How Jules Verne Predicted The Future: What He Got Right

Image Credits: Getty Images/ Print Collector

Image Credits: Getty Images/ Print Collector

When it comes to great science fiction writers, there’s Issac Asimov, the Strugatsky brothers, Stanislaw Lem… etc. But Jules Verne is arguably the one who started it all. A pioneer of the genre - or rather, the creator of the genre, forever changed the way we perceive the world. And the best science fiction writers are those who blurred the line between science and fiction - and Jules Verne was able to do that, and predicted the future in an eerily accurate manner. So what did he predict?

Electronic Synthesizer 

Image Credits: Getty Images/ Jack Robinson/ Hulton Archive

Image Credits: Getty Images/ Jack Robinson/ Hulton Archive

In his novel Paris in the Twentieth Century, Jules Verne covered different aspects of life in the future - and one of them is music. It was said in the novel that instead of classical music at the time, that was played by traditional instruments, it would be replaced by something that resembles a synthesizer, and gave rise to electronic music. Coincidence? The story was set in the 1960s, and the first commercially available electronic synthesizer was invented by Robert Moog in 1964.

Video Conferencing 

Image Credits: Getty Images/ Hulton-Deutsch Collection/ CORBIS/

Image Credits: Getty Images/ Hulton-Deutsch Collection/ CORBIS/

When the book In the year 2889 came out in 1889, the telephone was invented less than 20 years ago - however, he saw something beyond that. Instead of just voices, he foresaw the incorporation of images as well, which wasn’t explored until the 1920s. As Verne put it in this book, the invention allows "the transmission of images by means of sensitive mirrors connected by wires", mirroring the video conferencing technology that we have today, decades after.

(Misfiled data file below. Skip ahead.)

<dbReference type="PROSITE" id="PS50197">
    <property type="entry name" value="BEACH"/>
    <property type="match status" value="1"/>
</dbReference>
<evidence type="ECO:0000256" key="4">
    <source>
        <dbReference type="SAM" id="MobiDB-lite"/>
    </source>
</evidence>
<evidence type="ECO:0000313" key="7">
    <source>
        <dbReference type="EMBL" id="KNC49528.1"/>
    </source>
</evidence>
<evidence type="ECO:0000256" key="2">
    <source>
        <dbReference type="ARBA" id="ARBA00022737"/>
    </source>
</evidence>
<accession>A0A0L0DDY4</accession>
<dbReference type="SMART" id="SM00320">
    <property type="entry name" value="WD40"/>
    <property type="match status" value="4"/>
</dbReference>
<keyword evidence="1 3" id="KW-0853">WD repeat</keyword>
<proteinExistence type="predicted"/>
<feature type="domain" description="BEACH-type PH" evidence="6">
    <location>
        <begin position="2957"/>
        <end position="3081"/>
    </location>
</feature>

Imagining A Big Step Forward For Mankind

Image Credits: Getty Images/ Ralph Morse/The LIFE Picture Collection

Image Credits: Getty Images/ Ralph Morse/The LIFE Picture Collection

The first moon landing happened on the 20th of July, 1969. Apollo 11 was launched into space and reached the moon, and Neil Armstrong and Buzz Aldrin stepped foot for the first time on a different planetary body. However, in Jules Verne’s famous novel From the Earth to the Moon, he foresaw a device that resembles the remarkable moment, that "...a big gun going off, and you get enough force to break through gravity..." And airplanes weren't even invented till 1903!

Solar Sails

Image Credits: Getty Images/ GraphicaArtis

Image Credits: Getty Images/ GraphicaArtis

Solar energy was harnessed in the form of solar cells in 1954. Before that, getting energy from the sun is a far-fetched idea, an imagination at best. However, Jules Verne predicted the use of it in space in his book From the Earth to the Moon - in the form of light-powered devices. And the world's first "solar-sailing" spacecraft finally set sail in orbit on the 23rd of July, 2019.

TV Newscast

Image Credits: Getty Images/ H. Armstrong Roberts/ ClassicStock/